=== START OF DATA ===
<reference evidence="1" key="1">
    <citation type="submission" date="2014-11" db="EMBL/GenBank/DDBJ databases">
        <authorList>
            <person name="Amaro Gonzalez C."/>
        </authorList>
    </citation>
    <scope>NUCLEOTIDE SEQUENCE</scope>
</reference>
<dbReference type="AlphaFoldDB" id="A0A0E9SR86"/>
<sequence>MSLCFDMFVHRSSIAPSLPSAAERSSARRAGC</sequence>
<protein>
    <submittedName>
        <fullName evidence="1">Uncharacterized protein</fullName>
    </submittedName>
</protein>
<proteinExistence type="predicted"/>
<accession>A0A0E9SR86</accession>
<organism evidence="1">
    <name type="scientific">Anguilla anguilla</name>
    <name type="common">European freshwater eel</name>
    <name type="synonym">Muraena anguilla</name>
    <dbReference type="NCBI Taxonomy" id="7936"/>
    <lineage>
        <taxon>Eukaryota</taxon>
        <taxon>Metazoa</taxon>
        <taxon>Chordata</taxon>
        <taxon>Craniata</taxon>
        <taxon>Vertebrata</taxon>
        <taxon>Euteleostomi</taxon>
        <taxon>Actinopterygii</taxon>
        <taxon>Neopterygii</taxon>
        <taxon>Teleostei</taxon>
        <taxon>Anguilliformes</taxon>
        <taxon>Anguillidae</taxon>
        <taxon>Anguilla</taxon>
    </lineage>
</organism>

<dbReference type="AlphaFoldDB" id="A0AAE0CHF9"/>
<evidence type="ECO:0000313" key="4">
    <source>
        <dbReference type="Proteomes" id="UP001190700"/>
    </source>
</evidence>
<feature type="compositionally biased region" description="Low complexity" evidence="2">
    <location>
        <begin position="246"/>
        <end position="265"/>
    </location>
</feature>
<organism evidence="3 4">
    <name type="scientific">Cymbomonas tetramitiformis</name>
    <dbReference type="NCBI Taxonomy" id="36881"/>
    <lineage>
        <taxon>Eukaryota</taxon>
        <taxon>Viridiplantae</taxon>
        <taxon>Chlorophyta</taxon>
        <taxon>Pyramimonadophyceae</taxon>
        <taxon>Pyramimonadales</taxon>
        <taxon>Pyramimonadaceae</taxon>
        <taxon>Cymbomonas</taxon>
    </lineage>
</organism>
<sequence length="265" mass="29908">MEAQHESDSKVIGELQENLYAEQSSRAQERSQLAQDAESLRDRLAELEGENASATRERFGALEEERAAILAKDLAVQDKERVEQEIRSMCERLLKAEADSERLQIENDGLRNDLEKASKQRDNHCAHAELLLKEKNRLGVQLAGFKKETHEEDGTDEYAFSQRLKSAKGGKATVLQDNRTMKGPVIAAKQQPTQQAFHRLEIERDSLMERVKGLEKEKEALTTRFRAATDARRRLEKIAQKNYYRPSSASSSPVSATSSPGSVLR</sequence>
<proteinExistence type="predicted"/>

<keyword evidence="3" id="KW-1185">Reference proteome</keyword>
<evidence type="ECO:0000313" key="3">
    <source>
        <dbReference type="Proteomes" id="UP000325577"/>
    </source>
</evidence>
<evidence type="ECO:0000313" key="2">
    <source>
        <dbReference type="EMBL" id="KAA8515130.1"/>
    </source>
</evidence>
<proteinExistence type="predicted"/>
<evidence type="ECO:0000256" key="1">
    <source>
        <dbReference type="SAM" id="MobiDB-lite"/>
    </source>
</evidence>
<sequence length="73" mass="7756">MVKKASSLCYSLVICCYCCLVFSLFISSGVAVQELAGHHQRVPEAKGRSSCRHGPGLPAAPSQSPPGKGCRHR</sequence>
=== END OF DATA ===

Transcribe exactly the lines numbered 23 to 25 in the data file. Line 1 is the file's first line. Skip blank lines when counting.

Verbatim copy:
    <lineage>
        <taxon>Eukaryota</taxon>
        <taxon>Metazoa</taxon>